Unsurprisingly, many veterans apply for disability benefits through the Department of Veterans Affairs (also known as the VA) and wind up with a disappointing outcome. To address this, they may decide to appeal the decision, either to reverse a rejection or to get a better disability rating. But when should you file a VA disability appeal, and what happens if you do?
According to a recent report by the United States Census Bureau, veterans who fought in wars after the terrorist attacks on September 11, 2001 suffer a much higher rate of disability than those from previous wars. They also have a significantly higher chance of having severe disabilities compared to earlier generations of veterans. Together, this points to veterans of recent wars needing much more in disability services compared to those of earlier wars. Continue reading “Census Report Shows Higher Rate of Disability Among Post-9/11 Veterans”
The Office of Personnel Management (OPM) has approved a request from the Department of Veterans’ Affairs (VA) to waive a regulation that would normally disincentivize retired healthcare workers from employment at VA medical facilities. This regulation restricts the amount of money that retirees can receive, to reflect the added income from their retirement benefits. By waiving the regulation, they hope to attract medical professionals to come work at VA facilities to address the coronavirus crisis. Continue reading “VA Recruits Retired Healthcare Workers for COVID Care”
The United States Department of Veterans Affairs (VA) has recently updated its disability rating schedule for certain infectious diseases, autoimmune disorders, and nutritional deficiencies. This change in the schedule is meant to bring the disability ratings for these diseases in line with the current understanding of medical science. As a result, it could affect the disability ratings of many veterans who either are currently receiving disability benefits, or who are looking to receive those benefits. Continue reading “VA Updates Disability Rating Schedule For Certain Diseases”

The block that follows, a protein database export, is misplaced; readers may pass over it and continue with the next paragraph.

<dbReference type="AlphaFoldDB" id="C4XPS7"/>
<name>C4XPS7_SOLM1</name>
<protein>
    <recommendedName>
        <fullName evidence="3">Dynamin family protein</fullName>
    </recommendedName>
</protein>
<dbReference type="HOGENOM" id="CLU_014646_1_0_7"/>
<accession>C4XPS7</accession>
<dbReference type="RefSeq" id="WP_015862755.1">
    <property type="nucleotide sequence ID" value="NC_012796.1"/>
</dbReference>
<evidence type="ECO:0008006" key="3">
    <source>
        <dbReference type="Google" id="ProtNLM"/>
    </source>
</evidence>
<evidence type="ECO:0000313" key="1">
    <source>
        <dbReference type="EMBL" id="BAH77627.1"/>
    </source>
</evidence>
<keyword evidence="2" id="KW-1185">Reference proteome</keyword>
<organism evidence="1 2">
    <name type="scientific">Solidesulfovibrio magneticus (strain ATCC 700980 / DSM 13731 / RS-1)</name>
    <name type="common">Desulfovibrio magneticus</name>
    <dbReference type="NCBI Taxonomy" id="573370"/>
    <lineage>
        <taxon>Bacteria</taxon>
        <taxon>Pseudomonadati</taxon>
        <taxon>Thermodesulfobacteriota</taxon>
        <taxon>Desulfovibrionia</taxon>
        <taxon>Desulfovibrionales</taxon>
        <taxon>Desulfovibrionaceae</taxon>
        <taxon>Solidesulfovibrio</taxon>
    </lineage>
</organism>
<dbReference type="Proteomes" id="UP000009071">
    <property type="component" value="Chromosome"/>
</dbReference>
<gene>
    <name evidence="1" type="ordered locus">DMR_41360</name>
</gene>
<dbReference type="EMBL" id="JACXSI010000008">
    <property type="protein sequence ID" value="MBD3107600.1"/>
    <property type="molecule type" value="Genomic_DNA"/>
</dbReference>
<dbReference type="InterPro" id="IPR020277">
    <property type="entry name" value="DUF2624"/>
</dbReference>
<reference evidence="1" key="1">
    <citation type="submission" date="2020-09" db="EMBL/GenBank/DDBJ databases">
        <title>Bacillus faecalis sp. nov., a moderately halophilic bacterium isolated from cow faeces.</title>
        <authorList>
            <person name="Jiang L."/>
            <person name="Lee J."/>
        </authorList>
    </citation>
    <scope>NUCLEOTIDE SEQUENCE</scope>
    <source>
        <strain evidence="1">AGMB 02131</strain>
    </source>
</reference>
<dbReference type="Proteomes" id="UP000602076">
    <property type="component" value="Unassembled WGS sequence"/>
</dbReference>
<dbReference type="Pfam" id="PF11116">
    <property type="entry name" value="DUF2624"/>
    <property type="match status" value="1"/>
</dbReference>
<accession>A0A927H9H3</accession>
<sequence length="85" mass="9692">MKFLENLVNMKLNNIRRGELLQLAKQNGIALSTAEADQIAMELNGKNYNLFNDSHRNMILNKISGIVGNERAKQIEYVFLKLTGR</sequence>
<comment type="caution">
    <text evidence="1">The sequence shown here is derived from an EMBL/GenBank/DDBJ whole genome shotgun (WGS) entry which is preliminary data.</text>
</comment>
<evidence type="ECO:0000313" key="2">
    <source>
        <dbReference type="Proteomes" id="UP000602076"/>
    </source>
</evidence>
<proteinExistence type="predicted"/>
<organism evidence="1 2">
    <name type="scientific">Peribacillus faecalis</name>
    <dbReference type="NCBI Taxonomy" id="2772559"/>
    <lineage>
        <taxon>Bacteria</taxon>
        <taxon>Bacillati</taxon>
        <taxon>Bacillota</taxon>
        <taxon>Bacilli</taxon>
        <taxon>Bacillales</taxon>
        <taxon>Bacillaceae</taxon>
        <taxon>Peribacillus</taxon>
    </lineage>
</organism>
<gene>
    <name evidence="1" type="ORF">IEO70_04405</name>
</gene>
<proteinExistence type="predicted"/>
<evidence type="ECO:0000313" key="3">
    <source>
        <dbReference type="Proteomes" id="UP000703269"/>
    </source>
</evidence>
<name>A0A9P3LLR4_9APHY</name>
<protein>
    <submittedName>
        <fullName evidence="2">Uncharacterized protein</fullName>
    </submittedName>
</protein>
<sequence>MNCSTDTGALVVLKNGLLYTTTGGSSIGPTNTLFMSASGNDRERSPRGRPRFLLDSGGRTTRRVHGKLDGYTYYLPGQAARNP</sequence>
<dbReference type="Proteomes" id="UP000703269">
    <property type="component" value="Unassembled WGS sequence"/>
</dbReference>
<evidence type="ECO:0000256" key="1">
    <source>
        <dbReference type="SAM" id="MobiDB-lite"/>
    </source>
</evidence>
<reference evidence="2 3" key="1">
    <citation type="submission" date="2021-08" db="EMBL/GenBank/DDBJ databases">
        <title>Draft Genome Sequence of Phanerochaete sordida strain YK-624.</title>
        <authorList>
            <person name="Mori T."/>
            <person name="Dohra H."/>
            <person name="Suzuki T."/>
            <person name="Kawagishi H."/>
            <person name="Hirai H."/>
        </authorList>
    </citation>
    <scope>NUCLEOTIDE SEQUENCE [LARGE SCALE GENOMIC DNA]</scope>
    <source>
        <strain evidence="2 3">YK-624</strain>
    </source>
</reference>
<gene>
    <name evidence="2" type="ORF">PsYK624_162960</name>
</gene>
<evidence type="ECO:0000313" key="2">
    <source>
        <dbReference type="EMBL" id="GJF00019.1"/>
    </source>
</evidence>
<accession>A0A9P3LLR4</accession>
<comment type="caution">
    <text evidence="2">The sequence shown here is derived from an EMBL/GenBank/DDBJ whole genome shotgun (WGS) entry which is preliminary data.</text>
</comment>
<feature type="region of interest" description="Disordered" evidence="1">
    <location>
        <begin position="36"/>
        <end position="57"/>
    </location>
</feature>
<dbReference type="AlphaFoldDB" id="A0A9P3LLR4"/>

According to the 2017 American Community Survey (ACS), more than 40 million Americans, or about one in eight people in the United States, suffers from some form of disability. However, only about 10 million people in the United States received Social Security Disability Insurance (SSDI) benefits in that same year. Partly that’s due to variations in how disabilities are defined, but more importantly, it has to do with the difference between having a disability and being legally disabled. Continue reading “What Does It Mean to Be Legally Disabled?”
For the past two years, the United States Department of Veterans Affairs (VA) and IBM Watson Health have had an agreement to work together to help treat veterans with stage four cancer. The program has been effective in helping those veterans that suffer from stage four cancer enter remission.
Continue reading “VA and IBM Watson Health Extend Cancer Treatment Partnership”
Any sort of war exposure can severely impact an individual, physically and mentally. Today, many war veterans are seeking treatment and compensation for mental illnesses acquired from combat. The VA, formally known as the United States Department of Veterans Affairs, is a department within the United States Government that administers a multitude of different benefits and services for veterans, providing financial and life assistance to current military personnel, veterans, and their dependents. Continue reading “Can Veterans Receive Compensation from the VA for Mental Illnesses?”
On July 10, 2018, the United States Department of Veterans Affairs (VA) announced a new partnership with the National Cancer Institute (NCI). This strategic partnership will allow veterans to have better access to clinical trials across the nation. The partnership will help provide greater access to more modern treatment options for our nation’s veterans. Continue reading “VA and National Cancer Institute Initiate Partnership”
Here are some tips to keep in mind:
Secure past-due lump sum benefits
It is important to put your lump sum benefits into a savings account in order to secure your financial future. While you may be receiving a VA-disability check each month going forward, having a large lump sum in the bank may come in handy in the event that a financial issue arises in the future. Continue reading “Winning A VA Claim Doesn’t Mean You Should Stop There”